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MILITARYAIRPOWER

TheCADREDigestofAir
PowerOpinionsand
Thoughts

Compiledby
LtColCHARLESM.WESTENHOFF,USAF
AirpowerResearchInstitute

(TextscannedinbyAirWarCollege,NonresidentStudies)
AirUniversityPress
MaxwellAirForceBase,Alabama361125532

October1990
LibraryofCongressCataloginginPublicationData

Westenhoff,CharlesM.
MilitaryAirPower:TheCADREDigestofAirPowerOpinionsand
Thoughts/compiledbyCharlesM.Westenhoff.
p.cm.
"October1990."
Includesbibliographicalreferences.
1.Airwarfare.2.Airpower.3.Militaryartandscience.
1.AirUniversity(US).CenterforAerospaceDoctrine,Research,and Education.
II.Title.
UG630.W3961990
358.4dc20 9045674
CIP

DISCLAIMER

ThispublicationwasproducedintheDepartmentofDefenseschoolenvironmentin
theinterestofacademicfreedomandtheadvancementofnationaldefenserelated
concepts.Theviewsexpressedinthispublicationarethoseoftheauthoranddo
notreflecttheofficialpolicyorpositionoftheDepartmentofDefenseortheUnited
Statesgovernment.

Thispublicationhasbeenreviewedbysecurityandpolicyreviewauthoritiesandis
clearedforpublicrelease.

ForSalebytheSuperintendentofDocuments
USGovernmentPrintingOffice
Washington,DC20402
Foreword

Thisisabookofquotationsandcommentsaboutairpower,war,andmilitary
matters.
But it would be a great mistake to simply read the quotes and take them
literally.Eachselectionpresentsapicturethatyoucanlookatagainandagain.
Taken together, different views of the same subject matter are like a drafter's
plans:theycanmakeeitheraninterestingmultipleviewdescriptionofthesubject
orapuzzle.
Evenahundredbookscouldn'tgiveacompletepictureofairpowerandwar.
Whatthisbookattemptstodoispresentamosaicabig,grainypictureofmilitary
airpowerthatgainsvalueasyoustepbackfromitandachieveperspective.And
likeamosaic,thispicturefillsinonlyasyoufiteachpiecewiththeothers.
Readerswhoarejustembarkingonaseriousstudyofthemilitaryprofession
willfindfoodforthoughthere;themoreadvancedstudentshouldfindafeast.You
are invited to read, reflect, enjoy, and appreciate, so you may apply your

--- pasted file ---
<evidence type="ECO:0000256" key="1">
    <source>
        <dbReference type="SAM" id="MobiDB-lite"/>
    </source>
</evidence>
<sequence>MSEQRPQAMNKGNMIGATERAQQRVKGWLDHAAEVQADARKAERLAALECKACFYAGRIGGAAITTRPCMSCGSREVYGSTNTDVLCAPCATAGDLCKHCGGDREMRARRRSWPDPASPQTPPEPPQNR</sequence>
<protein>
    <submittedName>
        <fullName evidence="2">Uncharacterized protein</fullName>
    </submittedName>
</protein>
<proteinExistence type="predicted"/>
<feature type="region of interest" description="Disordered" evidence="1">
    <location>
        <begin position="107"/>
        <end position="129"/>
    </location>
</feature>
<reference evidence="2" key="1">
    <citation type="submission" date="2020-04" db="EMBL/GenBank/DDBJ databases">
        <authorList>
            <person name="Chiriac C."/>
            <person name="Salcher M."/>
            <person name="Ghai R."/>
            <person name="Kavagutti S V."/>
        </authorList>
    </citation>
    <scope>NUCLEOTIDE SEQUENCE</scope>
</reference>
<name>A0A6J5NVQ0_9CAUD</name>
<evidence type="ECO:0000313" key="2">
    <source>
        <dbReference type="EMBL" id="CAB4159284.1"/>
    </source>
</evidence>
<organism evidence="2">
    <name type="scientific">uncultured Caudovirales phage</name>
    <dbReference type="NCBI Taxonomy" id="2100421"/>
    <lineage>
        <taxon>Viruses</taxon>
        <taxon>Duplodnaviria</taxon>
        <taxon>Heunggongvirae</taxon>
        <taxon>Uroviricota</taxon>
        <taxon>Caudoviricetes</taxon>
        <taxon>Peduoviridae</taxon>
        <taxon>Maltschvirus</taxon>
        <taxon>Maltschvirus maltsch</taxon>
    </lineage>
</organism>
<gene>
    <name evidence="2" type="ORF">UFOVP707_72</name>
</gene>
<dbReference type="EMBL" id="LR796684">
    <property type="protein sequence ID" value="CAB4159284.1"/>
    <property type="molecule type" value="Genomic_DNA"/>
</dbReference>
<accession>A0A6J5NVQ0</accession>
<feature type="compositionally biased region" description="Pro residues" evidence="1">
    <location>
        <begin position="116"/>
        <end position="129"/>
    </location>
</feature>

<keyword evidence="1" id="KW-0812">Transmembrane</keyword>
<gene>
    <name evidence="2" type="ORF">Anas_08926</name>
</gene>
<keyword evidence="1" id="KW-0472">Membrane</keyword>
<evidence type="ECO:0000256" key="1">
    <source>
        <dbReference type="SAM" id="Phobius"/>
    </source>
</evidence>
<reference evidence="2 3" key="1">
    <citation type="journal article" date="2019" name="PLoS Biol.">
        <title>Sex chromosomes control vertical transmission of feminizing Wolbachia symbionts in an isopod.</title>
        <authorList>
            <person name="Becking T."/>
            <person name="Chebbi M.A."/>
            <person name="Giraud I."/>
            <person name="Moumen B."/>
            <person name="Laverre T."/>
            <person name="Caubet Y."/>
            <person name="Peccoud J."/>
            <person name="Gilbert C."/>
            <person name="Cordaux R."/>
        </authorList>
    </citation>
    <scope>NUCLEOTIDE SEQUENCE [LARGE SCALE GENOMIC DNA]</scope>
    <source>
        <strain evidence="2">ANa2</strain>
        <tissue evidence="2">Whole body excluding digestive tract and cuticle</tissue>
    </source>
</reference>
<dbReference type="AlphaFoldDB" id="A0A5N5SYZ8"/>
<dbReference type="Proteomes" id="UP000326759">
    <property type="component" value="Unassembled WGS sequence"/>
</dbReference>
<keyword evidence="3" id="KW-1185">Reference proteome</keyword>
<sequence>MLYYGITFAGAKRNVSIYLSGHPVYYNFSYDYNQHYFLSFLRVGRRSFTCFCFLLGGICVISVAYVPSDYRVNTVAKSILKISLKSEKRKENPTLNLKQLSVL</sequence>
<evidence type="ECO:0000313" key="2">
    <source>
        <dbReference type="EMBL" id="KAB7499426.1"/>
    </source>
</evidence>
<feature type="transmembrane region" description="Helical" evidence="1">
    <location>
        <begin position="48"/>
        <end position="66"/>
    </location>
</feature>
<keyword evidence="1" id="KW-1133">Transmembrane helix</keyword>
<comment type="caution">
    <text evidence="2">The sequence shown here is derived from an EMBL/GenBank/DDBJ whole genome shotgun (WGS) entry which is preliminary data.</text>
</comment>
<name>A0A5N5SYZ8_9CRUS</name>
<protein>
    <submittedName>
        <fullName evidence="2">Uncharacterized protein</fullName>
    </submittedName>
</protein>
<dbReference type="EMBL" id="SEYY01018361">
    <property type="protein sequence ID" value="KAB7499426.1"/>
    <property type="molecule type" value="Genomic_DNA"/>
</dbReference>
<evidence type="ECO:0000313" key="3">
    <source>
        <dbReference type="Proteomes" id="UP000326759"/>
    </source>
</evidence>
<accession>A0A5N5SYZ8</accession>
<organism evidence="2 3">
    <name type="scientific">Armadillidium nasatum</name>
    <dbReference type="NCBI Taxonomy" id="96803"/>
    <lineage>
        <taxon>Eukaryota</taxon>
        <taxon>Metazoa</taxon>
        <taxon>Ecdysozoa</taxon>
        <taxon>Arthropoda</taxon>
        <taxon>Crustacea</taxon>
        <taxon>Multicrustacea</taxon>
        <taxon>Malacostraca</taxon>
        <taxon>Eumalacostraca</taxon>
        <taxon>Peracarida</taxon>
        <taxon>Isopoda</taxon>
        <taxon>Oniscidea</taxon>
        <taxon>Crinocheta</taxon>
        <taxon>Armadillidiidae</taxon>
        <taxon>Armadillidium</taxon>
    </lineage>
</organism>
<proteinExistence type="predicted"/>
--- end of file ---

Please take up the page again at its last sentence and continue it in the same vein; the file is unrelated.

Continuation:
understandingwhencalledtodoso.

DENNISM.DREW,Col,USAF
Director
AirpowerResearchInstitute
TheChallenge

Knowanduseallthecapabilitiesinyourairplane.Ifyoudon't,soonerorlater,
someguywhodoesusethemallwillkickyourass.
Dave("Preacher")Pace,quotedinRobertL.Shaw'sFighterCombat

Comparethisto:

Every art has its rules and maxims. One must study them: theory facilitates
practice. The lifetime of one man is not long enough to enable him to
acquireperfectknowledgeandexperience.Theoryhelpstosupplementit;it
providesayouthwithprematureexperienceandmakeshimskillfulalsothrough
the mistakes of others. In the profession of war the rules of the art are never
violatedwithoutdrawingpunishmentfromtheenemy,whoisdelightedtofindus
atfault.
FredericktheGreat

Frederickwaswritingforinfantrymenandfornationalmilitaryauthoritiesat
thesametime.Buthisprincipalideas willholdforthose whofly,support,and
commandtheaerospaceplane.Theselectionsinthisbookcompelmanyquestions
including:

Isaparticularlessonofwarequallyvalidatallscales,fromtheindividual
engagementtonationalpolicyandstrategy?

Whatcreatesuncertaintiesandfrictioninwar?Howbigorimportantarethey?

Arethererealconstantsinwar?

Whatdoesanypictureofwarlooklikefromanenemy'sviewpoint?Fromdifferent
levelsorscales?
INTRODUCTION
Orientation

MilitaryAirPowercontainsbriefstatementsonairpowerandwar.Becausethese
statementsareshort,theirfullmeaningisabsent.Thefulloriginaltextssupport,
qualify,andoftenmodifytheseshortselections.

WARNING

TheshortselectionsthatmakeupMilitaryAirPowerare
not intended to represent current doctrine or policy. In
fact,manywereincludedfortheirironyorbombast.

A selected bibliography of books concludes this volume. Professional magazines,


suchasthe AirpowerJournal, providecurrentandemergingideasforstudyand
growth,amplifyingthecontinuitiesofwarwithcontemporarymeanings.

RegardlessofAirForceSpecialtyCode,wemustunderstandtheoverallpurposes
of military air power and then see how our individual duties support those
purposes.
ColKeithW.GeigerinAirpowerJournal,Fall1987

Hebelieved,first,thatsupervisorsandassociatesmustrecognizetheimportanceof
eachman'sjobortask,aswellasofthemanhimself.
HarryR.BorowskionGenCurtisE.LeMay'sprinciplesofleadership
OnBrevity

The primary virtue of extracts is convenience; their primary hazard is


oversimplifyingcomplexthingsforexample,war.

AsoneveteranIsraelipilotsaidaftertheJune1982aircampaignoverLebanonin
responsetoAmericanquestionsabouthowmuchdoctrinetheIsraeliAirForcehad
writtendown,"Yes,wehavebooks.Buttheyareverythin."
BarryD.WattsandJames0.HaleinAirUniversityReview,1984

WARNING

Itisagoodthingforanuneducatedmantoreadbooksof
quotations.
SirWinstonChurchill

TheChecklistisnotasubstituteforthefulltextofthe
FlightManual.
StanEval("famousaviator")

Anotherproblemisthatshortstatementsbecomeslogans,whichareeasytorepeat
andmaygainahypnoticquality.

Adherencetodogmashasdestroyedmorearmiesandcostmorebattlesthan
anythinginwar.
J.F.C.Fuller
AboutFredericktheGreatandBrevity

SirCharlesNapierwrotehisbrotherfromthefield:

I have found Frederick of Prussia's Instructions very useful. I cannot tell how,
exceptthattheyarepractical...andtheyareinonelittlevolume,whereasIhave
tohuntthroughyoursixvolumes,andNapoleon'snine,whicharethereforeuseless
tome;forIcannotcarrythem,andwouldnothavetimetohuntoutpassages....
Jominiistoovoluminous,theArchdukeCharlesisbetter,butnotaltogetherwhatI
wantandmean;Fredistheman.
QuotedbyJayLuvaasinFredericktheGreatontheArtofWar

Itwouldfurtherhumanknowledgeif,insteadofwritingnewbooks,wewouldapply
ourselvestomakingdecentextractsfromthosethatarealreadyinexistence.Then